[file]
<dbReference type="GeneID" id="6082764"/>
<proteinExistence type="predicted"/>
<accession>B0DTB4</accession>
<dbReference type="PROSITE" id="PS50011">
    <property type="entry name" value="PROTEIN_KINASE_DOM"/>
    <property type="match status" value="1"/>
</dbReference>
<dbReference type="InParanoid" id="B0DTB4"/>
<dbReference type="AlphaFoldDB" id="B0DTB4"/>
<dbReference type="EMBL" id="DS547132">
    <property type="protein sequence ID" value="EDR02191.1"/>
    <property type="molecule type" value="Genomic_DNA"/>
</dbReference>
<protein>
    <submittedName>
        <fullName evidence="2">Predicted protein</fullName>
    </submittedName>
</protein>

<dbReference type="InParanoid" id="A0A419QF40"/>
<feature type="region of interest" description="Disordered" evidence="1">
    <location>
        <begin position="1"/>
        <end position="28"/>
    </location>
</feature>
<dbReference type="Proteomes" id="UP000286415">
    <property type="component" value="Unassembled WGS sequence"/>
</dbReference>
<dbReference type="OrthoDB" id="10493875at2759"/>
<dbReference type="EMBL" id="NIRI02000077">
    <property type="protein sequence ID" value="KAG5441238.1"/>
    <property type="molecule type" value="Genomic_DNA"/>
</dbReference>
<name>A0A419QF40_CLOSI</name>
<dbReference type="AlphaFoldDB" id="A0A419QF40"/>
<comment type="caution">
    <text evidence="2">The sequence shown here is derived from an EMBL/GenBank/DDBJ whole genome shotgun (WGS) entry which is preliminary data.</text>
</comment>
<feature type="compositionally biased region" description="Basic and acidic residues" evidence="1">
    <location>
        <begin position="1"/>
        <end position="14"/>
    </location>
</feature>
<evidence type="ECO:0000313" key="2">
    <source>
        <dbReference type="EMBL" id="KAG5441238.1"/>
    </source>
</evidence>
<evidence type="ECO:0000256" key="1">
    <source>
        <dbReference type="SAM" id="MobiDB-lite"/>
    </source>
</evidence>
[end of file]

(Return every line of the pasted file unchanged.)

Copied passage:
<dbReference type="GeneID" id="6082764"/>
<proteinExistence type="predicted"/>
<accession>B0DTB4</accession>
<dbReference type="PROSITE" id="PS50011">
    <property type="entry name" value="PROTEIN_KINASE_DOM"/>
    <property type="match status" value="1"/>
</dbReference>
<dbReference type="InParanoid" id="B0DTB4"/>
<dbReference type="AlphaFoldDB" id="B0DTB4"/>
<dbReference type="EMBL" id="DS547132">
    <property type="protein sequence ID" value="EDR02191.1"/>
    <property type="molecule type" value="Genomic_DNA"/>
</dbReference>
<protein>
    <submittedName>
        <fullName evidence="2">Predicted protein</fullName>
    </submittedName>
</protein>

<dbReference type="InParanoid" id="A0A419QF40"/>
<feature type="region of interest" description="Disordered" evidence="1">
    <location>
        <begin position="1"/>
        <end position="28"/>
    </location>
</feature>
<dbReference type="Proteomes" id="UP000286415">
    <property type="component" value="Unassembled WGS sequence"/>
</dbReference>
<dbReference type="OrthoDB" id="10493875at2759"/>
<dbReference type="EMBL" id="NIRI02000077">
    <property type="protein sequence ID" value="KAG5441238.1"/>
    <property type="molecule type" value="Genomic_DNA"/>
</dbReference>
<name>A0A419QF40_CLOSI</name>
<dbReference type="AlphaFoldDB" id="A0A419QF40"/>
<comment type="caution">
    <text evidence="2">The sequence shown here is derived from an EMBL/GenBank/DDBJ whole genome shotgun (WGS) entry which is preliminary data.</text>
</comment>
<feature type="compositionally biased region" description="Basic and acidic residues" evidence="1">
    <location>
        <begin position="1"/>
        <end position="14"/>
    </location>
</feature>
<evidence type="ECO:0000313" key="2">
    <source>
        <dbReference type="EMBL" id="KAG5441238.1"/>
    </source>
</evidence>
<evidence type="ECO:0000256" key="1">
    <source>
        <dbReference type="SAM" id="MobiDB-lite"/>
    </source>
</evidence>